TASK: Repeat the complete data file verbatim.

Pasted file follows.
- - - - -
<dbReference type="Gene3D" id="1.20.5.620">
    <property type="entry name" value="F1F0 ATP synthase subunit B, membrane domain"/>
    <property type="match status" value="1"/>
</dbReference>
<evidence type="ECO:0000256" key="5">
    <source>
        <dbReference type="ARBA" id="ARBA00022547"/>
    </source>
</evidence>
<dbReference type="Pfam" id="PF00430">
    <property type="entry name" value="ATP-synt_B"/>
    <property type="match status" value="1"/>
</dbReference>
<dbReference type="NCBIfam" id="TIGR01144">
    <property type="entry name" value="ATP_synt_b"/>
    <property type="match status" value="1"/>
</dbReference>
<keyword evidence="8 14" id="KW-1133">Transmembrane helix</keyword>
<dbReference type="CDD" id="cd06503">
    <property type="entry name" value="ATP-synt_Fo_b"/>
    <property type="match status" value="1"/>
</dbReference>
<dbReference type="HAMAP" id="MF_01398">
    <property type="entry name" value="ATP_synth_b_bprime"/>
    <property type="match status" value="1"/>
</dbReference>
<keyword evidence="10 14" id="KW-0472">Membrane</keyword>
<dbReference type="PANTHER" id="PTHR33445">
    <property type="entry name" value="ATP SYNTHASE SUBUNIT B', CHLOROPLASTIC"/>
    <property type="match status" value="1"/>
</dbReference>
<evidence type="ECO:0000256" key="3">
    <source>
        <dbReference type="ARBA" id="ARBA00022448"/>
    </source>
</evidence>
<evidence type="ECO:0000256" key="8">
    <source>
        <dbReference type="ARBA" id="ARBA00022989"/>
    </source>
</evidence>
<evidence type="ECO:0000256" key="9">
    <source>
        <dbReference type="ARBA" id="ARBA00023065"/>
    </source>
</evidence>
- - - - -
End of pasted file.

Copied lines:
<dbReference type="Gene3D" id="1.20.5.620">
    <property type="entry name" value="F1F0 ATP synthase subunit B, membrane domain"/>
    <property type="match status" value="1"/>
</dbReference>
<evidence type="ECO:0000256" key="5">
    <source>
        <dbReference type="ARBA" id="ARBA00022547"/>
    </source>
</evidence>
<dbReference type="Pfam" id="PF00430">
    <property type="entry name" value="ATP-synt_B"/>
    <property type="match status" value="1"/>
</dbReference>
<dbReference type="NCBIfam" id="TIGR01144">
    <property type="entry name" value="ATP_synt_b"/>
    <property type="match status" value="1"/>
</dbReference>
<keyword evidence="8 14" id="KW-1133">Transmembrane helix</keyword>
<dbReference type="CDD" id="cd06503">
    <property type="entry name" value="ATP-synt_Fo_b"/>
    <property type="match status" value="1"/>
</dbReference>
<dbReference type="HAMAP" id="MF_01398">
    <property type="entry name" value="ATP_synth_b_bprime"/>
    <property type="match status" value="1"/>
</dbReference>
<keyword evidence="10 14" id="KW-0472">Membrane</keyword>
<dbReference type="PANTHER" id="PTHR33445">
    <property type="entry name" value="ATP SYNTHASE SUBUNIT B', CHLOROPLASTIC"/>
    <property type="match status" value="1"/>
</dbReference>
<evidence type="ECO:0000256" key="3">
    <source>
        <dbReference type="ARBA" id="ARBA00022448"/>
    </source>
</evidence>
<evidence type="ECO:0000256" key="8">
    <source>
        <dbReference type="ARBA" id="ARBA00022989"/>
    </source>
</evidence>
<evidence type="ECO:0000256" key="9">
    <source>
        <dbReference type="ARBA" id="ARBA00023065"/>
    </source>
</evidence>